He talked about how each of our stories find meaning in the kingdom of God. He went on to say that if we go to the extremes of theology (either everyone gets healed or no-one gets healed) then our stories don’t fit. For me this was a lightbulb moment that expressed my struggles and frustrations.

He reminded us that we follow a God who is familiar with suffering, who took on our suffering and is present with us in the pain. He reminded us that there is grace and hope in the pain. In my case mum was able to make it to my graduation, see Emily and I get engaged and get to know Emily’s mum – passing on lots of stories even I didn’t know. Even though I had no words when it came to prayer I felt myself being carried along. Meeting my uncle was part of the process of my dad and I meeting. In the midst of loss there were moments of healing and reconciliation.

In the midst of pain and suffering I experienced hope and grace. But to say that God brought about my mum’s death so he can do those things I don’t think I can believe. And to suggest that God wants to heal everyone. Well, where does that leave those of us who didn’t experience healing?

Getting our theology right matters. Alain’s words that we need a really robust theology of the kingdom of God really resonated.

We live in the in-between. The older I get I realise there is more grey and less black and white. God is not a puppeteer. As his image-bearers He gives us the dignity of freedom and making our own choices. We live in a world full of brokenness and things that should not be. But the kingdom of God is breaking in and one day God will make everything right – that’s the hope I cling to.

Pussy Riot’s closing statement in their trial

This has been a crazy story as the Russian authorities clamp down on protest in the form of the punk band Pussy riot.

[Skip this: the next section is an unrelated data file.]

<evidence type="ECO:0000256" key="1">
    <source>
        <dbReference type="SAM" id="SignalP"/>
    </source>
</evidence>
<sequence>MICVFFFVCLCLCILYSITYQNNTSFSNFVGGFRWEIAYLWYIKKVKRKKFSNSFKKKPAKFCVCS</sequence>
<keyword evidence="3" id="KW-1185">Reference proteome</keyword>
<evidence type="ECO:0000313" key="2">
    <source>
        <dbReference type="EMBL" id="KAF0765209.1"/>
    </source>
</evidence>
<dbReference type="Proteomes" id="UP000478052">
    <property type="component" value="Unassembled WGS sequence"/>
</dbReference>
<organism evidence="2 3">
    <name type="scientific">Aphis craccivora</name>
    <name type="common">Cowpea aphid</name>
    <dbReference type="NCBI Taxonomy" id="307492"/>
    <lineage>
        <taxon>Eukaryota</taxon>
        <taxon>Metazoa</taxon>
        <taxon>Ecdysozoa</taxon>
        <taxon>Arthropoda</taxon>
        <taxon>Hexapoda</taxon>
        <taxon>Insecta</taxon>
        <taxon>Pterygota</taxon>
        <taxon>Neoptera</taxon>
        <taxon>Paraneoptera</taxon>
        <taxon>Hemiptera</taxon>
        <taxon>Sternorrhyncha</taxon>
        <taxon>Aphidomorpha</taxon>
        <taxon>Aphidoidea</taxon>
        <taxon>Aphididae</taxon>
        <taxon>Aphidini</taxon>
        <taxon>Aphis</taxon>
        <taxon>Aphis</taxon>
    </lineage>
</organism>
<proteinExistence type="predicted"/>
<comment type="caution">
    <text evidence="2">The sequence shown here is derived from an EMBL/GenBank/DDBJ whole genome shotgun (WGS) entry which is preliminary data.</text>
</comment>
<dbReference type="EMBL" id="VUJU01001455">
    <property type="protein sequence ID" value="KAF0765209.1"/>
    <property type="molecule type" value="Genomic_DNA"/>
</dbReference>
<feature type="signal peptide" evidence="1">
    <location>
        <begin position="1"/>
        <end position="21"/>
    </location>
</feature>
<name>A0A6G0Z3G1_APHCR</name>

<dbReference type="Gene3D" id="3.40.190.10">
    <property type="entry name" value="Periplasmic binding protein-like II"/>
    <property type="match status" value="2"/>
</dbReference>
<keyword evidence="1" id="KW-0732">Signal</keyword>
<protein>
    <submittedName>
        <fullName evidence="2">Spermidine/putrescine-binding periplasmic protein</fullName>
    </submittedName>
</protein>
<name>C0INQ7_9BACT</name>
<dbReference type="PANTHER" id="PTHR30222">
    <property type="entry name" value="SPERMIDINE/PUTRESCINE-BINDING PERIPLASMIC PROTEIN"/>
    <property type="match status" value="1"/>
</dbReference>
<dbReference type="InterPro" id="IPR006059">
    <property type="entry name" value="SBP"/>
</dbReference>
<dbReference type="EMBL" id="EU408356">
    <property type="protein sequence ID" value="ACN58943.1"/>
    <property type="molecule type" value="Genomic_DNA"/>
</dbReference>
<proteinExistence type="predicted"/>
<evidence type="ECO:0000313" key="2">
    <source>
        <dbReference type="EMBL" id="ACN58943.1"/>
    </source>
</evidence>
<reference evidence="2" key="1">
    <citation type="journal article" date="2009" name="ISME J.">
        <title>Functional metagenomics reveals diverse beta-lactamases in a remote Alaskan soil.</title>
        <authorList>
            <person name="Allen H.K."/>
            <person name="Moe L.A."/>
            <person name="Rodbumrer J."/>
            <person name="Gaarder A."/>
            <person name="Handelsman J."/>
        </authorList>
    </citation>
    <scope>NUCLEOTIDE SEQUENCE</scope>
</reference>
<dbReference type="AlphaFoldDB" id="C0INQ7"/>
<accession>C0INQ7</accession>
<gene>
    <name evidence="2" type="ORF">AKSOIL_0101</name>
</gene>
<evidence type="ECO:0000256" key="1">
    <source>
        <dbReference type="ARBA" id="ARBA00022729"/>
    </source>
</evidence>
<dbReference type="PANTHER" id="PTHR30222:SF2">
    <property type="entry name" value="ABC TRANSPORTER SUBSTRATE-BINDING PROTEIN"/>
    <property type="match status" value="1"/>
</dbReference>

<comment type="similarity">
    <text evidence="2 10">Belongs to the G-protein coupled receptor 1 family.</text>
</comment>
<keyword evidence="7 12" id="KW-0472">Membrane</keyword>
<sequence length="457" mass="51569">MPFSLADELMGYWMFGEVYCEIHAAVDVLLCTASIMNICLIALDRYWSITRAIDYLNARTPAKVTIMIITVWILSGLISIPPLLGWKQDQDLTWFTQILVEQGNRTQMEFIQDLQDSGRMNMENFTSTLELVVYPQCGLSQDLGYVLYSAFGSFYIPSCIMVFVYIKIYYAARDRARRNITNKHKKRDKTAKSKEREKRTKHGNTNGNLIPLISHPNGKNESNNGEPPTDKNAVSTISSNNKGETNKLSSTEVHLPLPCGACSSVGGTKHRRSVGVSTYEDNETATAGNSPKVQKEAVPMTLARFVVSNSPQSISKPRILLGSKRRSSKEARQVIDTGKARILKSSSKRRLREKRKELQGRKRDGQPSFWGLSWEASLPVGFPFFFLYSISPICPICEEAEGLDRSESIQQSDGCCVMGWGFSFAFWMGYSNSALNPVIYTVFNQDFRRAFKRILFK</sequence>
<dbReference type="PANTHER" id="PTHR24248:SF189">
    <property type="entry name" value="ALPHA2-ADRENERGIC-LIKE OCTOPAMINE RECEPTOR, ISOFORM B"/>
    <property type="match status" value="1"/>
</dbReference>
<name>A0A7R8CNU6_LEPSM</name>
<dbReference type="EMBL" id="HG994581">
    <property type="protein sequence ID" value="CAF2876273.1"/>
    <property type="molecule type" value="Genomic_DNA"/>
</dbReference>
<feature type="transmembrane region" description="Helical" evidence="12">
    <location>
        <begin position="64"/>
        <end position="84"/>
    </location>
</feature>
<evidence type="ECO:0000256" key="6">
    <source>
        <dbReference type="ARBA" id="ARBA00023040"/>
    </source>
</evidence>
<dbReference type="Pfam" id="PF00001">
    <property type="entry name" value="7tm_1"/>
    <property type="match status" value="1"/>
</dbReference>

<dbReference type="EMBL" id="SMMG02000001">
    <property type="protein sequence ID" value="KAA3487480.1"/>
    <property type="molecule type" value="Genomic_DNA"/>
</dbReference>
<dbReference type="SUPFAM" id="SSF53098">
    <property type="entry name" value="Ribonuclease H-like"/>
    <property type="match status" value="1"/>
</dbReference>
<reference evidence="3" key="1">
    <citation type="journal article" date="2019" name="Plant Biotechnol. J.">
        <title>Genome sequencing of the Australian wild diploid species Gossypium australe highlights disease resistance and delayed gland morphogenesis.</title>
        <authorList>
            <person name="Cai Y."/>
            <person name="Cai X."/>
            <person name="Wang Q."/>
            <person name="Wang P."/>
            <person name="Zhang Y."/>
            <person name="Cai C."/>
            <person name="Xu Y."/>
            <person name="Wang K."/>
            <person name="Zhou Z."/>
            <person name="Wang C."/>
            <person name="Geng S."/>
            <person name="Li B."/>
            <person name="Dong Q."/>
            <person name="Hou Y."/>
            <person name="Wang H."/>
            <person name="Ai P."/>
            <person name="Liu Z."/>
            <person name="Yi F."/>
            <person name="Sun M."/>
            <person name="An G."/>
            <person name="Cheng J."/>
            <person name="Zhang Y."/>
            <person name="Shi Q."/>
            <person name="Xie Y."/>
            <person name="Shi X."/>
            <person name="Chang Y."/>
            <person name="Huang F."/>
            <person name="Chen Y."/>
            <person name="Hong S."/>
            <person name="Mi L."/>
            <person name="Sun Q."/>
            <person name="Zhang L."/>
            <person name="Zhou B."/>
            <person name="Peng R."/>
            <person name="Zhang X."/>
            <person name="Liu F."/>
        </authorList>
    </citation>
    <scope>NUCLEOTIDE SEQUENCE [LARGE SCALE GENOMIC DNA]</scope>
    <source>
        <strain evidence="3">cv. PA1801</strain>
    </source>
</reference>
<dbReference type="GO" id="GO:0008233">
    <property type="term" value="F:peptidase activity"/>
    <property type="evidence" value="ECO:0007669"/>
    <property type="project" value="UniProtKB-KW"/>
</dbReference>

You can read the full text of Yekaterina Samutsavich’s closing statement here. Powerful stuff.  A couple of excerpts:

In our performance we dared, without the Patriarch’s blessing, to combine the visual image of Orthodox culture and protest culture, suggesting to smart people that Orthodox culture belongs not only to the Russian Orthodox Church, the Patriarch and Putin, that it might also take the side of civic rebellion and protest in Russia…

…In the end, considering all the irreversible political and symbolic losses caused by our innocent creativity, the authorities decided to protect the public from us and our nonconformist thinking. Thus ended our complicated punk adventure in the Cathedral of Christ the Savior.

Rediscovering Eugene

It’s been a while since I’ve read any Eugene Peterson. In those years I’ve experienced a lot. Moving country, starting up Innovista in Ireland, losing my mum suddenly to cancer, getting married, and most recently meeting my dad for the first meaningful time I can remember. I’ve come to a deeper recognition of the pain and complexity of life, how essential hope (in the NT Wright sense) is and a faith that feels different, deeply rooted, freer and more comfortable holding things in tension. All this to say that I’ve come to appreciate Peterson’s writing in a new way and found profundity and inspiration afresh from his deep thoughtfulness and graciousness. A few quotes that have inspired me so far from Practise Resurrection: A Conversation in Growing Up in Christ (based on Ephesians):

The air we breathe and the atmosphere we inhabit as believers and followers of Jesus is grace. If we don’t know wat grace is, the last place to go looking for help is the dictionary. Grace is everywhere to be experienced but nowhere to be explained…

And on peace:

Jesus respects us as persons. He does not force himself upon us. He does not impose peace. He does not coerce. Jesus treats us with dignity. Peace is never external to us. It is not the absence of war or famine or anxiety that makes it possible to live in peace. It is not accomplished by getting rid of mosquitos, rebellious teenagers and contentious neighbours, or burning heretics at the stake.